Over the course of the past ten days this nation has faced two major events, the horrific shooting at Mother Emanuel Church in Charleston and the Supreme Court decision declaring marriage equality as a civil right.
When the news on the shooting first broke, I didn’t know the history of Emanuel AME Church or that it was called Mother Emanuel. It was awful enough to me that someone would sit and pray with folks for an hour then stand up and shoot them because of the color of their skin. I’d like to think I’m not so naive as to think that racism in this country is no longer a prevalent issue but attacking people in church just doesn’t happen in the U.S. in 2015. But it did and the more I read, the more it broke my heart that such evil was done to this community that has faced hatred so many times in the past. The darkness that I feel can only be a pale shadow of what they feel. I wonder how we can still be so backwards as to judge people by the color of their skin. Have we learned nothing? I am frustrated, angry, and sad that such insidious evil lurks in this country and I feel powerless to combat it on my own. I have tried to remind myself that I have raised my children to see people for who they are and not for anything else. This is how we change the world. But it is a slow process and on June 17, 2015 it felt far too slow. I watched President Obama’s eulogy for Rev. Pinckney and cried. If you haven’t watched it in it’s entirety, you should. It is powerful.
Nine days later, the Supreme Court of the United States reached the landmark decision declaring marriage equality to be a civil right. Members of the LGBTQ community and their supporters erupted with joy. Those who see the decision as a threat to the traditional and/or biblical definition of marriage expressed a myriad of emotions ranging from dismay to outrage. One of my usual online debating opponents went so far as to post the picture of the White House lit up with a rainbow and call for the three days of darkness to descend. I understand not everyone supports the idea of same-sex marriage but to call for the Apocalypse seems a bit extreme. I have too many friends and family members who have waited for their relationships to be considered valid to be anything but thrilled by this ruling. The language of the ruling clearly states that First Amendment rights of religions to continue to object to same-sex marriage will be protected and that is also important. I’ve spent far too much time online arguing and celebrating in the last 36 hours. Although for once no one has told me I’m going to hell. We have so far to go in the realm of civil rights but we have come too far to give up hope. What I saw yesterday on the faces of so many couples was exactly that, hope.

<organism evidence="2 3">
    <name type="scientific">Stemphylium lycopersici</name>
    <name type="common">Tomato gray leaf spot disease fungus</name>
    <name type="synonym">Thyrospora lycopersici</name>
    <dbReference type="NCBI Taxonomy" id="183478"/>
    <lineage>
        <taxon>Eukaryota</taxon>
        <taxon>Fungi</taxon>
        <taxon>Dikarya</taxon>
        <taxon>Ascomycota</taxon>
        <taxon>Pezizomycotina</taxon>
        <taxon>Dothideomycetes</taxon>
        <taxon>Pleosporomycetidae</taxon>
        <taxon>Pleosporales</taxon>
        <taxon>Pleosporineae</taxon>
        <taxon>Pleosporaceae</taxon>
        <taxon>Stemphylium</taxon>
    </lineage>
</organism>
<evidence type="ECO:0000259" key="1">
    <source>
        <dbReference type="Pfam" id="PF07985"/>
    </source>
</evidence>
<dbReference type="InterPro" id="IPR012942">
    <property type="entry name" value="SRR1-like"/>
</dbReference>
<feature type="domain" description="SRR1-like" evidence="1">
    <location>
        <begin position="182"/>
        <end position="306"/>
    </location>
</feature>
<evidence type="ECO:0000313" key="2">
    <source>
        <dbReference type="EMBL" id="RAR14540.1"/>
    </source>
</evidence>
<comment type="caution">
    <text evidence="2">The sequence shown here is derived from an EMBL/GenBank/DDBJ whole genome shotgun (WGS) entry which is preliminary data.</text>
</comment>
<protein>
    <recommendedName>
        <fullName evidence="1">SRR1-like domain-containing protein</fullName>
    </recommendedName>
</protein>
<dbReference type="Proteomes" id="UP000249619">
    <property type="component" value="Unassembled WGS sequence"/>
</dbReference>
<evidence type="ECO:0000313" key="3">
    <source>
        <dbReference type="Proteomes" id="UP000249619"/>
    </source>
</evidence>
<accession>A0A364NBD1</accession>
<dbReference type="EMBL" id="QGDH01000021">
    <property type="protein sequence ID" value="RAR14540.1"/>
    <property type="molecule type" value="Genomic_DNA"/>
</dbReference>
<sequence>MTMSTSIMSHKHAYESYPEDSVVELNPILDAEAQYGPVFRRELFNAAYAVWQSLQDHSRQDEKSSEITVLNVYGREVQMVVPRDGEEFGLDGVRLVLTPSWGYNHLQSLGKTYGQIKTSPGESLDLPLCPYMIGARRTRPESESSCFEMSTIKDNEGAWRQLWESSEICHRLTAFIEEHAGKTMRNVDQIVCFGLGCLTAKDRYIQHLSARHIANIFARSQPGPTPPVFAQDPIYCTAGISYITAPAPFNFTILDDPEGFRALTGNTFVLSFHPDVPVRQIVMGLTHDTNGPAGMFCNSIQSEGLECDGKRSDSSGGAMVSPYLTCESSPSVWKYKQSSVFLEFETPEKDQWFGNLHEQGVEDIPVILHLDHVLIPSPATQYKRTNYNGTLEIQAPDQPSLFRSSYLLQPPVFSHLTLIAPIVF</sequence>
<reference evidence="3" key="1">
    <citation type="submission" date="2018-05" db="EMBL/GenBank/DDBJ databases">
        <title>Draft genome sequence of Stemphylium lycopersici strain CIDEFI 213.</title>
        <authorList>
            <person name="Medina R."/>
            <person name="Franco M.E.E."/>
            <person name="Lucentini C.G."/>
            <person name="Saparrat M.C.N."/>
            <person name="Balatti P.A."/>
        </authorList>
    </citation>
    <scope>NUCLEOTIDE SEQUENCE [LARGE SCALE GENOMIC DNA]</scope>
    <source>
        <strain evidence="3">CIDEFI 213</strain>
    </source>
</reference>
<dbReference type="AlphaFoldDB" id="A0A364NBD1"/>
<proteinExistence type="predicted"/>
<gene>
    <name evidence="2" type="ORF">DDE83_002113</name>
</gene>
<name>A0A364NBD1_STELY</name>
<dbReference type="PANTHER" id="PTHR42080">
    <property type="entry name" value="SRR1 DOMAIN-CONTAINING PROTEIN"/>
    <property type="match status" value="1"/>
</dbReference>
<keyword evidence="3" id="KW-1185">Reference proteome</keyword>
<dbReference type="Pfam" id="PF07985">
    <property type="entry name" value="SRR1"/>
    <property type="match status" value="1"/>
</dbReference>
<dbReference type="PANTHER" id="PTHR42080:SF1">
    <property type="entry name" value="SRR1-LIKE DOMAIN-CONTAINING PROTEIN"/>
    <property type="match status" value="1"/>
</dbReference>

These ten days have been a time of darkness and of rainbows, of despair and of hope. As a nation, may we pay attention and learn well. Grace often finds us in the darkness.